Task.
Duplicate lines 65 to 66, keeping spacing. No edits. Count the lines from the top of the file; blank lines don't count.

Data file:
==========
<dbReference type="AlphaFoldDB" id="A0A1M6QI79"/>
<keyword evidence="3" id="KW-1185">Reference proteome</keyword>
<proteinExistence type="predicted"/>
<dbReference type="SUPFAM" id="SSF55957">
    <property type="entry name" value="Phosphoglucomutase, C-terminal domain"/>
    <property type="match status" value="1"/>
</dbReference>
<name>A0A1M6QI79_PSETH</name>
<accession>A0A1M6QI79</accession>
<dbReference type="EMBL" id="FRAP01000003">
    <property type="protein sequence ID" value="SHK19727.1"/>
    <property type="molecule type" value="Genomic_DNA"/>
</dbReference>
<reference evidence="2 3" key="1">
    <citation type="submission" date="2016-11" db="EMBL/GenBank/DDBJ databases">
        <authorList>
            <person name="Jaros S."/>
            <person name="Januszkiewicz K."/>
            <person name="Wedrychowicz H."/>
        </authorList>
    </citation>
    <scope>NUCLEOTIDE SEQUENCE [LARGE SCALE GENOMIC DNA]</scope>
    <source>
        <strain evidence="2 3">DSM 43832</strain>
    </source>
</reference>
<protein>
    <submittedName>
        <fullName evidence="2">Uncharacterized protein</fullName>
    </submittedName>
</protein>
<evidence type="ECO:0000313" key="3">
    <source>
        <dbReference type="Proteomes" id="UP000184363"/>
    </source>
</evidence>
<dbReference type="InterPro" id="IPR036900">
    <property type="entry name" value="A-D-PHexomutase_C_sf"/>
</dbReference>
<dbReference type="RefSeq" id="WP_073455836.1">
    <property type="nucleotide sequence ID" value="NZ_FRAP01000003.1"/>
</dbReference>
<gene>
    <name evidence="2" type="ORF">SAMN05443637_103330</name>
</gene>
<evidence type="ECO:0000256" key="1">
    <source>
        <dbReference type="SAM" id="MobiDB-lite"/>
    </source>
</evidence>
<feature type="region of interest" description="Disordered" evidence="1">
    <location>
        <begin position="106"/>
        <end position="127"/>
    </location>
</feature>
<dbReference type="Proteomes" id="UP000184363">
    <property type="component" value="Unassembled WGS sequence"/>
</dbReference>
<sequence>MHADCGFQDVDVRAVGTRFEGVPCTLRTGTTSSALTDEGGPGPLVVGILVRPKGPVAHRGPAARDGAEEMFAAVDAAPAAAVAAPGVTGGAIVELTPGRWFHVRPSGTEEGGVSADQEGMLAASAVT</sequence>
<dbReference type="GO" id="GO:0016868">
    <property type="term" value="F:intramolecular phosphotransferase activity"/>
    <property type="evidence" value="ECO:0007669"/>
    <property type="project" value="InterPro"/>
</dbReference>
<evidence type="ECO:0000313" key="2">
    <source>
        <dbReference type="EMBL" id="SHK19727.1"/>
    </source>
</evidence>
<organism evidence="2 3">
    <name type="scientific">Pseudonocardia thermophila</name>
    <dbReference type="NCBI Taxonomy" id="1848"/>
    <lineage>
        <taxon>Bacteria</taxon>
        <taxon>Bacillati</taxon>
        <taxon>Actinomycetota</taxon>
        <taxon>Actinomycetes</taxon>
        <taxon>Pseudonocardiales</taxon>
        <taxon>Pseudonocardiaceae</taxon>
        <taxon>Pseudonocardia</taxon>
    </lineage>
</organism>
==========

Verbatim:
</dbReference>
<evidence type="ECO:0000313" key="2">